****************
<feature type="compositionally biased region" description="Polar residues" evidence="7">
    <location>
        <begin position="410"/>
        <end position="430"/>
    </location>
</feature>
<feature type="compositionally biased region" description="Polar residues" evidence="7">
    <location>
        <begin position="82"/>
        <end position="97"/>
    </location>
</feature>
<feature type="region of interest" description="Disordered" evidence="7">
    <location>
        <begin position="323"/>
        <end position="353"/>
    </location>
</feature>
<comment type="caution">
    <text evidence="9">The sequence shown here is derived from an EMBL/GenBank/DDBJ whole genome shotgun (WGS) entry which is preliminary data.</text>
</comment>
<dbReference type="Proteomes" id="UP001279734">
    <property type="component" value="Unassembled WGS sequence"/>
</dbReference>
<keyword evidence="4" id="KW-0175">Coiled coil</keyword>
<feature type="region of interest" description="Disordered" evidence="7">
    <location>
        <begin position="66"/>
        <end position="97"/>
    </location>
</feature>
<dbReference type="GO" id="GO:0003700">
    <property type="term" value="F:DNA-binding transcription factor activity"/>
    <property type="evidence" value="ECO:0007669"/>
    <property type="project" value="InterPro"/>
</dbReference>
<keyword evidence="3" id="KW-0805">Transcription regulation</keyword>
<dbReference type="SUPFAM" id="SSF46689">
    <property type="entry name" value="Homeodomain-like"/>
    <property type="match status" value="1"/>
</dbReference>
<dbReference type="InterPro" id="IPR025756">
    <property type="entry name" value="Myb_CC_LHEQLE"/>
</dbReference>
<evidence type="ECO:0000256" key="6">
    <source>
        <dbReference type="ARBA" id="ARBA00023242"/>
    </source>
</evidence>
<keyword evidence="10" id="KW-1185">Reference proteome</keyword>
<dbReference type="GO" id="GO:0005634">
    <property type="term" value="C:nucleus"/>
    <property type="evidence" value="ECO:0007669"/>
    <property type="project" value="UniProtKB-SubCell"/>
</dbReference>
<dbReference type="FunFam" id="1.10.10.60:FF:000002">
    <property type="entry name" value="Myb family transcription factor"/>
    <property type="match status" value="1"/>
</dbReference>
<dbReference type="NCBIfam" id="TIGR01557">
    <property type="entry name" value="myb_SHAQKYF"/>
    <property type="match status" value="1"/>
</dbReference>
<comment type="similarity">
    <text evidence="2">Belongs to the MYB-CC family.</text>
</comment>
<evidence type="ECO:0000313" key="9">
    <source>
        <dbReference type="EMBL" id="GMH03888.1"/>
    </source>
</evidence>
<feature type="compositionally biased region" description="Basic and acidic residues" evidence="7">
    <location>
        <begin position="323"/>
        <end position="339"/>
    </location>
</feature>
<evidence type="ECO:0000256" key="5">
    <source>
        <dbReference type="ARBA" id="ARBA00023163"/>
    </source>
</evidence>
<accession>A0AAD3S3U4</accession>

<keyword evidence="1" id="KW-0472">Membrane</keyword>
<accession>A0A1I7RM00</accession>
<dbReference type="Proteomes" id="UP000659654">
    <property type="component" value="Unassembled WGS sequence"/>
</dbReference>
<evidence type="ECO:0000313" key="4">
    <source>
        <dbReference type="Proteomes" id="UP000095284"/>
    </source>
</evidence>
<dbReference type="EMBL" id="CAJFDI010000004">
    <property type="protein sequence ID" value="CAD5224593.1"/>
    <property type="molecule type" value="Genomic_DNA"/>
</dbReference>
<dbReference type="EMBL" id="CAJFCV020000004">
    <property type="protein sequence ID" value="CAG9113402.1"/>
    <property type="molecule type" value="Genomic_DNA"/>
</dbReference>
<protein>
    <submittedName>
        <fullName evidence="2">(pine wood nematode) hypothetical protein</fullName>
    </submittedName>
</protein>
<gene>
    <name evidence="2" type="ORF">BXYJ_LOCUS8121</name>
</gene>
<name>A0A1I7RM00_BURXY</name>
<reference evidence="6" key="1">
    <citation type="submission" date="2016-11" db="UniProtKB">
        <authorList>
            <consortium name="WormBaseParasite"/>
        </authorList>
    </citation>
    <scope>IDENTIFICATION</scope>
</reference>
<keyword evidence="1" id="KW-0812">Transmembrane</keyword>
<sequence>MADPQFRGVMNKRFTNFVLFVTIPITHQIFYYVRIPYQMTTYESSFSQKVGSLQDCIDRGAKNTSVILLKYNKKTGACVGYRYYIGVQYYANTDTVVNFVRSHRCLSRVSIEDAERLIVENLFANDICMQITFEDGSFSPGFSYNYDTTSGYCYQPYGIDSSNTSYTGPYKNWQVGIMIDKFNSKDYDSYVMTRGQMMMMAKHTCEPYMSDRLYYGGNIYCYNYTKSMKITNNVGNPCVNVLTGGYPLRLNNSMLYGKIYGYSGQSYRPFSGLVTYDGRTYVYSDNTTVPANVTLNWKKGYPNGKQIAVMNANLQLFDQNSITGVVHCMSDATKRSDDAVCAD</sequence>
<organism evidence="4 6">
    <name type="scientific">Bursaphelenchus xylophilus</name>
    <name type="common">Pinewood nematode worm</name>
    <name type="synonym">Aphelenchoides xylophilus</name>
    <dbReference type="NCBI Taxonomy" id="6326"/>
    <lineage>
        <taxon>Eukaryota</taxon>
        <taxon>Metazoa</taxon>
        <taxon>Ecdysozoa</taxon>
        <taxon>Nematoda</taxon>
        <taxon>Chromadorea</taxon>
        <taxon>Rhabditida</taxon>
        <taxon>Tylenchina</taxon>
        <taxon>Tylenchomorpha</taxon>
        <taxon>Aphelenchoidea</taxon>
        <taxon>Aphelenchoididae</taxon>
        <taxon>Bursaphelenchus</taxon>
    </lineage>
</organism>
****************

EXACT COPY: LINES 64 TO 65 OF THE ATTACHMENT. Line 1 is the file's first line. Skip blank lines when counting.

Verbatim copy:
<comment type="similarity">
    <text evidence="2">Belongs to the MYB-CC family.</text>